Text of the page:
недеља, 31. март 2013.


Г. К. Честертон

The Thing Called a Nation.
The Spiritual Issue of the War. 

By G. K. Chesterton

Одломак из књиге "The Lay of Kossovo: Serbia's Past and Present" (Библиотека "Запис", 2013)

Five hundred years ago our Allies the Serbians went down in the great Battle of Kossovo, which was the end of their triumph and the beginning of their glory. For if the Serbian Empire was mortally wounded, the Serbian nation had a chance to prove itself immortal; since it is only in death that we can discover immortality. So awfully alive is that Christian thing called a nation that its very death is a living death. It is a living death which lasts a hundred times longer than any life of man; and of what it meant to the Serbians I know of no possible literary expression. The nearest words for it are found, I believe, in a Serbian proverb, which I fancy I have heard, and which I am sure is too good for me to have imagined: “God never made a heaven until He saw the sorrows of the Serbs.”

* * *

The day of the great Turkish victory is everywhere celebrated by Serbians – except in Serbia. To ask why it cannot be kept in Serbia is to ask the central question about the greatest quarrel that has ever convulsed this planet. Of its momentousness in the matter of Serbia as a nation I will say something in a moment. But if we wished to state the spiritual issue of the whole war in its simplest and strongest terms I do not think we could find a better definition than this one. We are fighting to preserve that particular spirit which remembers a defeat rather than a victory. We are fighting to make Success a failure. The Germans keep the Day of Sedan, that is the Day of Success; and it is a fact, to which any honest observer will attest, that they are conspicuous among other nations recalling other victories, by the fact that their whole phraseology and philosophy treats it as a part of an inevitable success, of an interminable Sedan. The Prussians do not remember and celebrate the Day of Jena. That is why it is vitally necessary, even for their own sakes, to give them a bigger Jena, which they will be obliged to remember. As it is, the average Prussian probably realizes nothing about Jena except that Professor Haeckel lives there; which may indeed be reasonably regarded as a national judgment or visitation in itself; but in which the divine irony expresses itself in too subtle a manner to be easily apprehended by the Prussian mind. We must be content to tell the Prussian, well knowing that he will not understand us, that we are fighting to give him a Kossovo Day to make a man of him, that he may some day be as civilized as a Serbian peasant.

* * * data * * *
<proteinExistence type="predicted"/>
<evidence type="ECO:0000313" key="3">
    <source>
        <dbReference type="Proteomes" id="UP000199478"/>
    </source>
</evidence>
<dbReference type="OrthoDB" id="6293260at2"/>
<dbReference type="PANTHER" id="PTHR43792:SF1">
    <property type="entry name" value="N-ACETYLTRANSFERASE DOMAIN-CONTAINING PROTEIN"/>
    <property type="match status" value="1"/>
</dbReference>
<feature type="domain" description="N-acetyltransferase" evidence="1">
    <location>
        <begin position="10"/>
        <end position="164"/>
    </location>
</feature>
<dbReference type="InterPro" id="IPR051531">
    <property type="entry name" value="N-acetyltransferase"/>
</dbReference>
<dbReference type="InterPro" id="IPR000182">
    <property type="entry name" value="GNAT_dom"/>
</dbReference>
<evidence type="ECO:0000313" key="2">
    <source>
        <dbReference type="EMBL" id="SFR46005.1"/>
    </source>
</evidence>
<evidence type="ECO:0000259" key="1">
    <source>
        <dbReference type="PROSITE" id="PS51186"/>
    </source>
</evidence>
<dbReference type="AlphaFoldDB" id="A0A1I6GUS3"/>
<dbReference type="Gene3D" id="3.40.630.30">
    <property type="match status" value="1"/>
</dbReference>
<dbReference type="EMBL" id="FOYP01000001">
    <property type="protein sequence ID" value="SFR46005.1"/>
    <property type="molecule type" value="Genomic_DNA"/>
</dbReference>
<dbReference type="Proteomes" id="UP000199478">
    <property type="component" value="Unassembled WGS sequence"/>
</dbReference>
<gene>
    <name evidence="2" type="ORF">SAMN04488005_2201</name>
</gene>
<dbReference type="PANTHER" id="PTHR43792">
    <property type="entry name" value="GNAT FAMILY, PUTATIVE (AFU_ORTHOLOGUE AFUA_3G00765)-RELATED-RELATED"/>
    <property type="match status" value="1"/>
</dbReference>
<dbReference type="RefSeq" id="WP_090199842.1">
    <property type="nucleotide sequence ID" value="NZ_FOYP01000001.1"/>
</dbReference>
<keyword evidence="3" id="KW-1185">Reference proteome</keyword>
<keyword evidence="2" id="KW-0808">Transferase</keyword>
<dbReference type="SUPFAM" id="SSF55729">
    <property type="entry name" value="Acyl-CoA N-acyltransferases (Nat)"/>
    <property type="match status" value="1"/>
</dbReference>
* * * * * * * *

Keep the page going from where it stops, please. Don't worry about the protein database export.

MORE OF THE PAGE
* * *
Kossovo of the Serbians towers in history as the most tragic and memorable of such instances of memory. But it is by no means the only instance indicating that the Allies stand for this paradox of the undefeated defeat. When I first went to Paris as a mere boy I think the thing that most struck my eye and stuck in my memory was that sculptured circle of the great cities of France, in which the only statue still girt with new garlands and draperies is the lost city of Strasburg. It seemed to be a challenge to the changes of time more momentous and impressive even than the cannon column of Napoleon or the towers of Notre Dame. The whole flood of our thoughts which were then full of a German fatalism ran clean contrary to that challenge; so much so that I remember a phrase in some standard English work expressing not only wonder but a sort of amusement at the thing, as if it were an impish variety of the well-known French vanity. “Other nations celebrate their victories,” wrote this simple and laborious man. “Who but the French would celebrate even their defeats?” Even then, I am glad to say, I had glimpses of a somewhat manlier moral philosophy, and I never saw a sight in my life that impelled me so spontaneously to say, In hoc signo vinces. But the very phrase I am using is enough to remind me that the idea is older and even more historic than the just quarrel of France. In the light of that ancient idea, most assuredly, Serbia must be called the eldest brother of the Alliance. It was under the sign by which Constantine conquered that Lazar fell in a failure that has been as fruitful as a martyrdom. And that sign, which Constantine saw in heaven above his eagles, should be enough in itself to convey that mystery of Christendom which must always be a menace to its enemies, and above all to the Prussian, its last and its most insolent enemy. There is but one religion which can only decorate even its triumphs with an emblem of defeat. There is only one army which carries the image of its own captain, not enthroned or riding, but captured and impaled.